Market Analysis of Net Neutrality On: 12/14/2010 Views: 605
This paper discusses the economics of net neutrality in context i.e. a two sided market model in which an Internet Service Provider (ISP) charges both consumers and providers of content, applications and services. A one-sided analysis of two-sided markets may easily lead to incorrect conclusions.
Caution: Academic Paper; Choppy Language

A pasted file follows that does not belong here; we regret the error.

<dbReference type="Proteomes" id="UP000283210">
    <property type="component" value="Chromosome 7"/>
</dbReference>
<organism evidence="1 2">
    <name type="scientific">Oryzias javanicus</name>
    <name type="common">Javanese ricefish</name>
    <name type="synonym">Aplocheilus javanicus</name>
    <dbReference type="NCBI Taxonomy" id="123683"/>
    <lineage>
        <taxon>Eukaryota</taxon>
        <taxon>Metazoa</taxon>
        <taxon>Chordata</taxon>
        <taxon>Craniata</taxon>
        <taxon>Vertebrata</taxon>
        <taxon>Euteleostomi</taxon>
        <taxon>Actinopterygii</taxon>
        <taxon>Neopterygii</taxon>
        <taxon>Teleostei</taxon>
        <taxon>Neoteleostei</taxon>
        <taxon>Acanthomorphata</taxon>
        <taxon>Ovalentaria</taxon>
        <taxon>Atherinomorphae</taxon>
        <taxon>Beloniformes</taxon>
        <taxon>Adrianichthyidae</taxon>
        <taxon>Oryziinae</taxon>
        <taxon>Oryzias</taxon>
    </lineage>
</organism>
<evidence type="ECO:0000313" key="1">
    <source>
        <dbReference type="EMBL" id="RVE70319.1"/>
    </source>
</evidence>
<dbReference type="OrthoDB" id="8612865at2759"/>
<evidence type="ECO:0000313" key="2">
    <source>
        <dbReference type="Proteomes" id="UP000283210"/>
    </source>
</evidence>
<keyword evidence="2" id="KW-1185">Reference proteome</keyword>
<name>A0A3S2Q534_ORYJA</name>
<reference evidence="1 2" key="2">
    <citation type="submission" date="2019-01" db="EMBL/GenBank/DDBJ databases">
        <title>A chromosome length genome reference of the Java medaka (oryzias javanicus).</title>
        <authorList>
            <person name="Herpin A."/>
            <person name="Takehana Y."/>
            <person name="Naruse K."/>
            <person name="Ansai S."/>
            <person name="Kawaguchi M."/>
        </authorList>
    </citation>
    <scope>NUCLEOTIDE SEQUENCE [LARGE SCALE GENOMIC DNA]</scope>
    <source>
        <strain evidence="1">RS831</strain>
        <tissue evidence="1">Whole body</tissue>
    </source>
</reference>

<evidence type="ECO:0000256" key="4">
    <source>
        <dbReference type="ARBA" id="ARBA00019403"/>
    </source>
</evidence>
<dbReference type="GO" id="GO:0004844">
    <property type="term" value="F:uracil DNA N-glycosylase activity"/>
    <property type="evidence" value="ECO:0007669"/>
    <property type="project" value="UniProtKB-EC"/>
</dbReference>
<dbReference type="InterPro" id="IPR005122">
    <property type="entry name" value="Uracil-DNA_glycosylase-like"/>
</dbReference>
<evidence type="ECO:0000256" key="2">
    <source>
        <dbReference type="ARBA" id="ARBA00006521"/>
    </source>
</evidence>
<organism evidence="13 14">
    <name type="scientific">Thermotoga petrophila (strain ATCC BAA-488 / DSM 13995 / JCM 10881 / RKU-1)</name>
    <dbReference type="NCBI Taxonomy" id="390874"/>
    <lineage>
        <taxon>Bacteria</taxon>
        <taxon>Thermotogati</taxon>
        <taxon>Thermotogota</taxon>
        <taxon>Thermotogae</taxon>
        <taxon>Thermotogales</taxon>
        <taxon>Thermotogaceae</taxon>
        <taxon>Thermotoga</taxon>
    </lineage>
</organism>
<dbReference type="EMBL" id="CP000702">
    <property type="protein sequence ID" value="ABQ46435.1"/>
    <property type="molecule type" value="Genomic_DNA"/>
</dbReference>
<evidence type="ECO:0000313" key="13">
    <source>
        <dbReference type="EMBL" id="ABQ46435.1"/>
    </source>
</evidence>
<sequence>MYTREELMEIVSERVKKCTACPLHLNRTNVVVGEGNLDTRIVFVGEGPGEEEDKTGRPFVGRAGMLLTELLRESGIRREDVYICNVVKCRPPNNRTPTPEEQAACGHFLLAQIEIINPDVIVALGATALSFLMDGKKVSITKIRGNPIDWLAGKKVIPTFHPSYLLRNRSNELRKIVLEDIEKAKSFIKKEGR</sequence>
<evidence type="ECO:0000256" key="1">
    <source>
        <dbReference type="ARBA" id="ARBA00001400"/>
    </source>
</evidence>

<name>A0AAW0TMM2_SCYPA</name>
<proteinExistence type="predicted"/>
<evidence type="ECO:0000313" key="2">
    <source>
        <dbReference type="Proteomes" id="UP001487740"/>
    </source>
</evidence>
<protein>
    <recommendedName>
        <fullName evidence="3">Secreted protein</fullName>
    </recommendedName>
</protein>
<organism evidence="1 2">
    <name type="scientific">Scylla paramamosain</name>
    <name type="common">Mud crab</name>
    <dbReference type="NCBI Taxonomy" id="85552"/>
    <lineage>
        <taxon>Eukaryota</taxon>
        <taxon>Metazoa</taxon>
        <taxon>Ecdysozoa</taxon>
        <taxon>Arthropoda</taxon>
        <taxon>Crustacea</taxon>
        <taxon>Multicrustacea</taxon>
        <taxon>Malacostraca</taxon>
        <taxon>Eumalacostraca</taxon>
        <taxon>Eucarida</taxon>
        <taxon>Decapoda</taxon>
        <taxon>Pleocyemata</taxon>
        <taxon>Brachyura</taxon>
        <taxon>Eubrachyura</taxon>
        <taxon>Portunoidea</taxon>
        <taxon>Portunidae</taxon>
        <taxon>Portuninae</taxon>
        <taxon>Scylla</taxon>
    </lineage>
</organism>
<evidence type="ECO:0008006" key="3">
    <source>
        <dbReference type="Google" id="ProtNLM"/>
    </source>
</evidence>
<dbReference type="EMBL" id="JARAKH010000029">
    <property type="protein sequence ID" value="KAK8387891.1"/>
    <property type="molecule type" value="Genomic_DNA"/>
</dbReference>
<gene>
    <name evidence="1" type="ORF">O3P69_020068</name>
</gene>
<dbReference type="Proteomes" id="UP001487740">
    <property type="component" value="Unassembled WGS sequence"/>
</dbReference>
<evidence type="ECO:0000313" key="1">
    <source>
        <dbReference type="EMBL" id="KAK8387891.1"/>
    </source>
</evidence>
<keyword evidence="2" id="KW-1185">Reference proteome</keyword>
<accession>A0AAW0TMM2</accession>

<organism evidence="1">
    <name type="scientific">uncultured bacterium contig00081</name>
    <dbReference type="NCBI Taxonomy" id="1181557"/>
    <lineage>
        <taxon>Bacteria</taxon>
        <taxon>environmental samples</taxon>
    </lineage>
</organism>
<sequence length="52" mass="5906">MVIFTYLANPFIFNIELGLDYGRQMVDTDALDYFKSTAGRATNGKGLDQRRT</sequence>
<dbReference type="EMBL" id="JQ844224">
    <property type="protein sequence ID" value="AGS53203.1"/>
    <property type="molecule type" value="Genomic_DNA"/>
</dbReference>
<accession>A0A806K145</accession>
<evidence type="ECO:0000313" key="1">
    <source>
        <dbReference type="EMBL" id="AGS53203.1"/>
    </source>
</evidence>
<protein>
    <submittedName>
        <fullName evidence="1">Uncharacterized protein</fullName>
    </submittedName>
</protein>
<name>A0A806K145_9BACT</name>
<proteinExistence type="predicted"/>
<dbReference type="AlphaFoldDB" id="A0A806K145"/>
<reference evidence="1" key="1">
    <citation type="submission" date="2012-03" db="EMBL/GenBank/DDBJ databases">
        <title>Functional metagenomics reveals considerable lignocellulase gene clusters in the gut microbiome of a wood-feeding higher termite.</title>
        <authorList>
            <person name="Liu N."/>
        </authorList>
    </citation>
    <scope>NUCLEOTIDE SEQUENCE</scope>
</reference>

This paper discusses "the benefits of net neutrality regulation in the context of a two sided market model in which platforms sell Internet access services to consumers and may set fees to content and applications providers “on the other side” of the Internet. When access is monopolized, we find that generally net neutrality regulation (that imposes zero fees “on the other side” of the market) increases total industry surplus compared to the fully private optimum at which the monopoly platform imposes positive fees on content and applications providers. Similarly, we find that imposing net neutrality in duopoly increases total surplus compared to duopoly competition between platforms that charge positive fees on content providers. We also discuss the incentives of duopolists to collude in setting the fees “on the other side” of the Internet while competing for Internet access customers. Additionally, we discuss how price and non price discrimination strategies may be used once net neutrality is abolished. Finally, we discuss how the results generalize to other two-sided markets."
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